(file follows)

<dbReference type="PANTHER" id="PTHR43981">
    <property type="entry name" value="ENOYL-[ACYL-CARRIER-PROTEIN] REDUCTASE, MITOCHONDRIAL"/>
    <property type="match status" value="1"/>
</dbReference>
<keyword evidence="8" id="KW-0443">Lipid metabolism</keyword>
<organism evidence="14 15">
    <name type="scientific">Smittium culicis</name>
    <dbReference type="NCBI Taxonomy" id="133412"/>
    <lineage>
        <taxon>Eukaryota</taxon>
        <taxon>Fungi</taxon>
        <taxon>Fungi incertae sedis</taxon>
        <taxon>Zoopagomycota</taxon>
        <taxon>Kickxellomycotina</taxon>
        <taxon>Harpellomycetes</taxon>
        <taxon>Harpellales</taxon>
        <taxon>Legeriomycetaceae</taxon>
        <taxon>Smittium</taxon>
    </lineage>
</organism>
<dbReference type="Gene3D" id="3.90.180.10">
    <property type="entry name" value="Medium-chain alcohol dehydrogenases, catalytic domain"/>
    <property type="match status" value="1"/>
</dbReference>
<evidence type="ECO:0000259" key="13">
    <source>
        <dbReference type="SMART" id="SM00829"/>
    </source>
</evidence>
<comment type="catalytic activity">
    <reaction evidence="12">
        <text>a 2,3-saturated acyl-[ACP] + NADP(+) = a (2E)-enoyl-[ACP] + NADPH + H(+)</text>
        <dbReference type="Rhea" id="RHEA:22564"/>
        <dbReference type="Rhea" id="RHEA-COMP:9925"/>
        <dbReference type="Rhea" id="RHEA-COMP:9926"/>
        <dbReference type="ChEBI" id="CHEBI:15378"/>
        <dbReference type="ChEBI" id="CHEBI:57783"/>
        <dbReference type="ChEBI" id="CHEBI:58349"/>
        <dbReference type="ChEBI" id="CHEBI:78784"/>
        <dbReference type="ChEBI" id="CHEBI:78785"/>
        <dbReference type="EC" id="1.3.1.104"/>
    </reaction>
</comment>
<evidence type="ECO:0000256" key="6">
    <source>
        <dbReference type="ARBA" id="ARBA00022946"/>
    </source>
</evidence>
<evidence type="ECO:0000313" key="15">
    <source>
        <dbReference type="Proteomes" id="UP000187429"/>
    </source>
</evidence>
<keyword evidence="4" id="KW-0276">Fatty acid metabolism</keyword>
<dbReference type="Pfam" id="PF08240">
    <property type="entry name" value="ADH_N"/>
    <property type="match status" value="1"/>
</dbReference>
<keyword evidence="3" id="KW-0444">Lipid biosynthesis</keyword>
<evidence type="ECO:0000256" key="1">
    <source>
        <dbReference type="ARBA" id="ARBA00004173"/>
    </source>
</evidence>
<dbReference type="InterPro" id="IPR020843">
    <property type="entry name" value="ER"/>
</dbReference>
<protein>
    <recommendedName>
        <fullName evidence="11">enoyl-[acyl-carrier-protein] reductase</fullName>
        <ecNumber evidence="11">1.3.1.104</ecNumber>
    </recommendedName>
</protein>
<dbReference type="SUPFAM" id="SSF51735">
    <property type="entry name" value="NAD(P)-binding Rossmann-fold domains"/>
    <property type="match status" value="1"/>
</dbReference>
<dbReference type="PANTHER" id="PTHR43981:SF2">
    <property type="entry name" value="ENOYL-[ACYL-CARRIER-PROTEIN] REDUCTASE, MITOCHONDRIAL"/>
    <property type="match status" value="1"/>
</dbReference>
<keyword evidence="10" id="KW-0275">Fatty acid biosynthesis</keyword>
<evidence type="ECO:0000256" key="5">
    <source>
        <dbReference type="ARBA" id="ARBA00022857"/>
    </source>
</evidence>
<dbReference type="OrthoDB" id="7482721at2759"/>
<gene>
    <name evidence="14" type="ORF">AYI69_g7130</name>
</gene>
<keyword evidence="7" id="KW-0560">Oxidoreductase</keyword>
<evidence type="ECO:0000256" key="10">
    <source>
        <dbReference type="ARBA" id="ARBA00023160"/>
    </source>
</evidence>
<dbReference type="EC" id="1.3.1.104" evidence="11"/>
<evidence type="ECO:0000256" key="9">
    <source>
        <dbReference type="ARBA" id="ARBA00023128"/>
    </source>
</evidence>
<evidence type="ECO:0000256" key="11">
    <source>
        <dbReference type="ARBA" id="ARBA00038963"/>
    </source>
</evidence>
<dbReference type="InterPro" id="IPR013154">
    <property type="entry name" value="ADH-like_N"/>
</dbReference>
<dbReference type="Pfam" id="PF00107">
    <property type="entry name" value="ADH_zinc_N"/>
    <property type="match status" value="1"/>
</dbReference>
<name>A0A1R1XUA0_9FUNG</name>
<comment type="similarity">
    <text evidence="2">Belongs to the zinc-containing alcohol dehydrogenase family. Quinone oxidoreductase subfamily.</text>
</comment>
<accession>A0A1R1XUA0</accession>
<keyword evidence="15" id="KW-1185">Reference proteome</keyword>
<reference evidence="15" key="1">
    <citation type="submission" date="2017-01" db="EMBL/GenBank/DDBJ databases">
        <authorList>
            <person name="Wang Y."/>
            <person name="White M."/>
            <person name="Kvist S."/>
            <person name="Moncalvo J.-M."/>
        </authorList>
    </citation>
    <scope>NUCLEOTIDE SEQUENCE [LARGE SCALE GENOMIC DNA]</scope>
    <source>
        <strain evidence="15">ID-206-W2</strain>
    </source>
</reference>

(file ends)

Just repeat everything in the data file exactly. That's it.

<dbReference type="PANTHER" id="PTHR43981">
    <property type="entry name" value="ENOYL-[ACYL-CARRIER-PROTEIN] REDUCTASE, MITOCHONDRIAL"/>
    <property type="match status" value="1"/>
</dbReference>
<keyword evidence="8" id="KW-0443">Lipid metabolism</keyword>
<organism evidence="14 15">
    <name type="scientific">Smittium culicis</name>
    <dbReference type="NCBI Taxonomy" id="133412"/>
    <lineage>
        <taxon>Eukaryota</taxon>
        <taxon>Fungi</taxon>
        <taxon>Fungi incertae sedis</taxon>
        <taxon>Zoopagomycota</taxon>
        <taxon>Kickxellomycotina</taxon>
        <taxon>Harpellomycetes</taxon>
        <taxon>Harpellales</taxon>
        <taxon>Legeriomycetaceae</taxon>
        <taxon>Smittium</taxon>
    </lineage>
</organism>
<dbReference type="Gene3D" id="3.90.180.10">
    <property type="entry name" value="Medium-chain alcohol dehydrogenases, catalytic domain"/>
    <property type="match status" value="1"/>
</dbReference>
<evidence type="ECO:0000259" key="13">
    <source>
        <dbReference type="SMART" id="SM00829"/>
    </source>
</evidence>
<comment type="catalytic activity">
    <reaction evidence="12">
        <text>a 2,3-saturated acyl-[ACP] + NADP(+) = a (2E)-enoyl-[ACP] + NADPH + H(+)</text>
        <dbReference type="Rhea" id="RHEA:22564"/>
        <dbReference type="Rhea" id="RHEA-COMP:9925"/>
        <dbReference type="Rhea" id="RHEA-COMP:9926"/>
        <dbReference type="ChEBI" id="CHEBI:15378"/>
        <dbReference type="ChEBI" id="CHEBI:57783"/>
        <dbReference type="ChEBI" id="CHEBI:58349"/>
        <dbReference type="ChEBI" id="CHEBI:78784"/>
        <dbReference type="ChEBI" id="CHEBI:78785"/>
        <dbReference type="EC" id="1.3.1.104"/>
    </reaction>
</comment>
<evidence type="ECO:0000256" key="6">
    <source>
        <dbReference type="ARBA" id="ARBA00022946"/>
    </source>
</evidence>
<evidence type="ECO:0000313" key="15">
    <source>
        <dbReference type="Proteomes" id="UP000187429"/>
    </source>
</evidence>
<keyword evidence="4" id="KW-0276">Fatty acid metabolism</keyword>
<dbReference type="Pfam" id="PF08240">
    <property type="entry name" value="ADH_N"/>
    <property type="match status" value="1"/>
</dbReference>
<keyword evidence="3" id="KW-0444">Lipid biosynthesis</keyword>
<evidence type="ECO:0000256" key="1">
    <source>
        <dbReference type="ARBA" id="ARBA00004173"/>
    </source>
</evidence>
<dbReference type="InterPro" id="IPR020843">
    <property type="entry name" value="ER"/>
</dbReference>
<protein>
    <recommendedName>
        <fullName evidence="11">enoyl-[acyl-carrier-protein] reductase</fullName>
        <ecNumber evidence="11">1.3.1.104</ecNumber>
    </recommendedName>
</protein>
<dbReference type="SUPFAM" id="SSF51735">
    <property type="entry name" value="NAD(P)-binding Rossmann-fold domains"/>
    <property type="match status" value="1"/>
</dbReference>
<dbReference type="PANTHER" id="PTHR43981:SF2">
    <property type="entry name" value="ENOYL-[ACYL-CARRIER-PROTEIN] REDUCTASE, MITOCHONDRIAL"/>
    <property type="match status" value="1"/>
</dbReference>
<keyword evidence="10" id="KW-0275">Fatty acid biosynthesis</keyword>
<evidence type="ECO:0000256" key="5">
    <source>
        <dbReference type="ARBA" id="ARBA00022857"/>
    </source>
</evidence>
<dbReference type="OrthoDB" id="7482721at2759"/>
<gene>
    <name evidence="14" type="ORF">AYI69_g7130</name>
</gene>
<keyword evidence="7" id="KW-0560">Oxidoreductase</keyword>
<evidence type="ECO:0000256" key="10">
    <source>
        <dbReference type="ARBA" id="ARBA00023160"/>
    </source>
</evidence>
<dbReference type="EC" id="1.3.1.104" evidence="11"/>
<evidence type="ECO:0000256" key="9">
    <source>
        <dbReference type="ARBA" id="ARBA00023128"/>
    </source>
</evidence>
<evidence type="ECO:0000256" key="11">
    <source>
        <dbReference type="ARBA" id="ARBA00038963"/>
    </source>
</evidence>
<dbReference type="InterPro" id="IPR013154">
    <property type="entry name" value="ADH-like_N"/>
</dbReference>
<dbReference type="Pfam" id="PF00107">
    <property type="entry name" value="ADH_zinc_N"/>
    <property type="match status" value="1"/>
</dbReference>
<name>A0A1R1XUA0_9FUNG</name>
<comment type="similarity">
    <text evidence="2">Belongs to the zinc-containing alcohol dehydrogenase family. Quinone oxidoreductase subfamily.</text>
</comment>
<accession>A0A1R1XUA0</accession>
<keyword evidence="15" id="KW-1185">Reference proteome</keyword>
<reference evidence="15" key="1">
    <citation type="submission" date="2017-01" db="EMBL/GenBank/DDBJ databases">
        <authorList>
            <person name="Wang Y."/>
            <person name="White M."/>
            <person name="Kvist S."/>
            <person name="Moncalvo J.-M."/>
        </authorList>
    </citation>
    <scope>NUCLEOTIDE SEQUENCE [LARGE SCALE GENOMIC DNA]</scope>
    <source>
        <strain evidence="15">ID-206-W2</strain>
    </source>
</reference>